The death of innovation

Toby MacLachlan, 30 September 2021

What’s the problem?

Innovation is a good thing, right?

Usually true, but in insurance there’s a large cadre of people who take pride in their inertia. For this reason, in the past decade, there was not much real innovation in insurance. Whilst there has been more in recent years, very few of the big insurers are coming to the party. The UK is one of the more advanced marketplaces in the world, and it’s still pretty backwards by the standards of other industries (e.g. marketing, fashion, even banking is ahead of us). Why is that?

Lack of investment? No – there are billions being pumped into Insurtechs around the world.

Lack of ideas? No – there are huge communities of tech entrepreneurs like the InsurtechUK which foster innovation with great people and great ideas.

The real problem

If you ask anyone involved with insurance which are the slowest dinosaurs in the jungle the answer is: insurers. Even getting an agency (a standard contract to distribute an insurer’s products) takes months. Try to ask them to work with new technology as you’d better be prepared for a long old slog.

So there are lots of insurtech innovators out there, with great tech, great ideas, loads of funding… but nothing to sell!

The big insurers have a monopoly that is perpetuated by the big software houses. Try to set up a new insurer? That takes even longer than it does to set up a new brokerage – you’re talking about years to get approved by the FSA. What tech startup wants to spend years just getting regulated to get going?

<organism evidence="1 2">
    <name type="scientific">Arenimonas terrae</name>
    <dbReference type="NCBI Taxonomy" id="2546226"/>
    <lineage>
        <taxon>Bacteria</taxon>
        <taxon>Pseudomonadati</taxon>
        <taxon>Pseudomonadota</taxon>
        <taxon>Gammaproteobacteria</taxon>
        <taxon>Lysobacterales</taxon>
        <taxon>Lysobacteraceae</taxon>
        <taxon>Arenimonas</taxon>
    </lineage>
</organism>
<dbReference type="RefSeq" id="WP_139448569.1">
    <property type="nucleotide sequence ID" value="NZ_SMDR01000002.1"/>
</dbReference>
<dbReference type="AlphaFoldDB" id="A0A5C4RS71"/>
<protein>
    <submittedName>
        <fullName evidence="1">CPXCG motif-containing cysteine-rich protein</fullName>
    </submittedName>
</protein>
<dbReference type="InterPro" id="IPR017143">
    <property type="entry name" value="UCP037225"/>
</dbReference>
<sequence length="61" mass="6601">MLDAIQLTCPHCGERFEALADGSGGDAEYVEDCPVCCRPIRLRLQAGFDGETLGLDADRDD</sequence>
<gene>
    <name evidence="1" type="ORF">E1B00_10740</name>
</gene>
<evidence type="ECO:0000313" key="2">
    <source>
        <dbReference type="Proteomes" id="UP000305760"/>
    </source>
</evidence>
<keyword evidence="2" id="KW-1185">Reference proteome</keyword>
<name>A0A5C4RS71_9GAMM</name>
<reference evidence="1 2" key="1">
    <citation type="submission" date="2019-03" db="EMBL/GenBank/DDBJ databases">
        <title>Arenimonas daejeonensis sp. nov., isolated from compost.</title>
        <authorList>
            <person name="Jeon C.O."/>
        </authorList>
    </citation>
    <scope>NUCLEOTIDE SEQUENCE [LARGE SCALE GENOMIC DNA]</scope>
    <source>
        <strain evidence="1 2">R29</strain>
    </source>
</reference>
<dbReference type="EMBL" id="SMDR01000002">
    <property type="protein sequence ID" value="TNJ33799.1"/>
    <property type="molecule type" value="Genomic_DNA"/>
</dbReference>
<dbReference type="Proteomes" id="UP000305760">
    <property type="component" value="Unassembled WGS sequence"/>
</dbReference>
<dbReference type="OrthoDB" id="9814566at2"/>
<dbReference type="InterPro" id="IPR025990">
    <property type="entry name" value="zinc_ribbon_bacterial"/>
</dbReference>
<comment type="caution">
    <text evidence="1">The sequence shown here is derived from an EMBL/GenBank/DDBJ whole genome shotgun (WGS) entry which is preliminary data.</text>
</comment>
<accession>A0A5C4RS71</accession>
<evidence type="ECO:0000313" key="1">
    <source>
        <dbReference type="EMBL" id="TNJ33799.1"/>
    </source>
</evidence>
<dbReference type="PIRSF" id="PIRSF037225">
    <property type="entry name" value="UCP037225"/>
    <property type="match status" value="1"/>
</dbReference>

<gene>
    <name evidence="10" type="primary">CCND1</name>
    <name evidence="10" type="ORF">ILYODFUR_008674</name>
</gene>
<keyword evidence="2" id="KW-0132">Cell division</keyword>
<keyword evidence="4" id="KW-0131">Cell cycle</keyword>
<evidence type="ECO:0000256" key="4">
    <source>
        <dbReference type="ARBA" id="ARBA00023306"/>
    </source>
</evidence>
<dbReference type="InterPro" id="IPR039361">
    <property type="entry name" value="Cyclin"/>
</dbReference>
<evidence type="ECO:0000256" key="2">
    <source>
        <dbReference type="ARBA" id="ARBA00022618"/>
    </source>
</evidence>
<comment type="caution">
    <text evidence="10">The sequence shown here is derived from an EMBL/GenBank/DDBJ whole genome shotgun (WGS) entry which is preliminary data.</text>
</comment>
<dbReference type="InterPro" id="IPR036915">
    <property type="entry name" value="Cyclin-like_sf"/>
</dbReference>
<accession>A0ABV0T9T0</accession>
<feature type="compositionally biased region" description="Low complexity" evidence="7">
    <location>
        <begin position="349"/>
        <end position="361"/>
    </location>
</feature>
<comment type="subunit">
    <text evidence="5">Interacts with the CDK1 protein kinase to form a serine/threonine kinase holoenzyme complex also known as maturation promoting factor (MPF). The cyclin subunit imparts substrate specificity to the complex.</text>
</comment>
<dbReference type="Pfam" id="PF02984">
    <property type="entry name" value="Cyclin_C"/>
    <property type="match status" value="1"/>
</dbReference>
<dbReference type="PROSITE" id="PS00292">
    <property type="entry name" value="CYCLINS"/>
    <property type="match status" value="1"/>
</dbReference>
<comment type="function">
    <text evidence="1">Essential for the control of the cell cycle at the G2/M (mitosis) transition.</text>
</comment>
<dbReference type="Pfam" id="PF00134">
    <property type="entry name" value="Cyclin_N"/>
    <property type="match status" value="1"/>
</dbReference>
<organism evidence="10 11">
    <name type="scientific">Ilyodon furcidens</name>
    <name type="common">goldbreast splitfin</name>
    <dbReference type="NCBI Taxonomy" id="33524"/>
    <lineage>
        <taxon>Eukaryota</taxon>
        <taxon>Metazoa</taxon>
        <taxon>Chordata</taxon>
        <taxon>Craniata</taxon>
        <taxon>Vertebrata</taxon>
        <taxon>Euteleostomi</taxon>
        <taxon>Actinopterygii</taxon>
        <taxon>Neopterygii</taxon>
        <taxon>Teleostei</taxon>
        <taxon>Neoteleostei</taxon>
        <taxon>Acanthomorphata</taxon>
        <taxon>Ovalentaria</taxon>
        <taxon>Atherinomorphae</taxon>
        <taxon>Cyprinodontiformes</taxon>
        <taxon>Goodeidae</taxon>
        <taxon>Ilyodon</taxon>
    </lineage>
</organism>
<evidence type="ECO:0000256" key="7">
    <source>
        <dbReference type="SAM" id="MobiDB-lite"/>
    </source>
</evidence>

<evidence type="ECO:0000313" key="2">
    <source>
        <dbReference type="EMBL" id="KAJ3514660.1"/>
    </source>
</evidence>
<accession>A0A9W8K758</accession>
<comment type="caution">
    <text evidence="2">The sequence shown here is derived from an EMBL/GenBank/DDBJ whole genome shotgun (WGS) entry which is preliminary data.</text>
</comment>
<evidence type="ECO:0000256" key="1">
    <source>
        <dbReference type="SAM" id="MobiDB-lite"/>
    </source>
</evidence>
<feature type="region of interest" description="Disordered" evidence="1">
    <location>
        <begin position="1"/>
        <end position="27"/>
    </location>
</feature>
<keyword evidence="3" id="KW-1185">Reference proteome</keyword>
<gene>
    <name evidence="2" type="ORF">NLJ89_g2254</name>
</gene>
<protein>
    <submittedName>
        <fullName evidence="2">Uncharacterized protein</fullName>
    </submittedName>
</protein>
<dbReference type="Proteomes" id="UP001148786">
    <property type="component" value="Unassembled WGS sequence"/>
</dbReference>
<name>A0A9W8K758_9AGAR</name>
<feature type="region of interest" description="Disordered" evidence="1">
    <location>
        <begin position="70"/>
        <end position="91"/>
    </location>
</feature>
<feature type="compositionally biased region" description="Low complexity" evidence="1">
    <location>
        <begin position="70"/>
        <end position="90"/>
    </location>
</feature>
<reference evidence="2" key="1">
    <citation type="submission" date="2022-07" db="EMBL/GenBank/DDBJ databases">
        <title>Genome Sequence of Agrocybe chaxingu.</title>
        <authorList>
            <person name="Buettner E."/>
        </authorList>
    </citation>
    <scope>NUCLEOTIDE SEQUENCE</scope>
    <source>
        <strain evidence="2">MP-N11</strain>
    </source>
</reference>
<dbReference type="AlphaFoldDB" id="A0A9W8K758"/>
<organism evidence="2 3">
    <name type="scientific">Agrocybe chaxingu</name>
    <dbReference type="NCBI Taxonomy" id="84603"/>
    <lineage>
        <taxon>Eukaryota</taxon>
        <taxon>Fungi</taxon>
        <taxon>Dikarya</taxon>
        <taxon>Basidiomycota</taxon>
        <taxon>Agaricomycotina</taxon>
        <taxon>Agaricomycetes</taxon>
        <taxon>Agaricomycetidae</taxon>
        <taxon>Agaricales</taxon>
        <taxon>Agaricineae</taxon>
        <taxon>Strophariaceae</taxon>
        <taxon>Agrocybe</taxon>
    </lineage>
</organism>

What’s the result?

There are a small handful of large insurers, and they only work with a small handful of large software companies. Both have dated technology that prohibits innovation either from the inside or from the outside.

I spoke with one top-10 insurer last month who admitted they wouldn’t know how to integrate a new software house because they hadn’t done it for over 15 years and there was no one left who remembered! It’s not an isolated example.

What about IHP?

IHP (Insurer Hosted Pricing) was supposed to offer the insurers products to the wider market with nice interfaces that didn’t require an enormous amount of technical support or oversight from the insurer. Well, that didn’t work (see also my other blog on why).

What is the solution?

There are two ways this could go:

  1. Insurers could rebuild the APIs (interfaces) of their IHP solutions to make them easily accessible to all insurtechs. This would create amazing distribution possibilities for their products and foster collaboration and innovation and competition.
  2. A new (much bigger and scarier) breed of insurers could emerge from the likes of Amazon, Google, or large VCs. They will have distribution, technological superiority, and won’t have read the rulebook of ‘we don’t work with new companies’.

There are high barriers to entry in insurance but our current stock of insurers cannot continue to stifle innovation and hope the world doesn’t notice. Time is running out.

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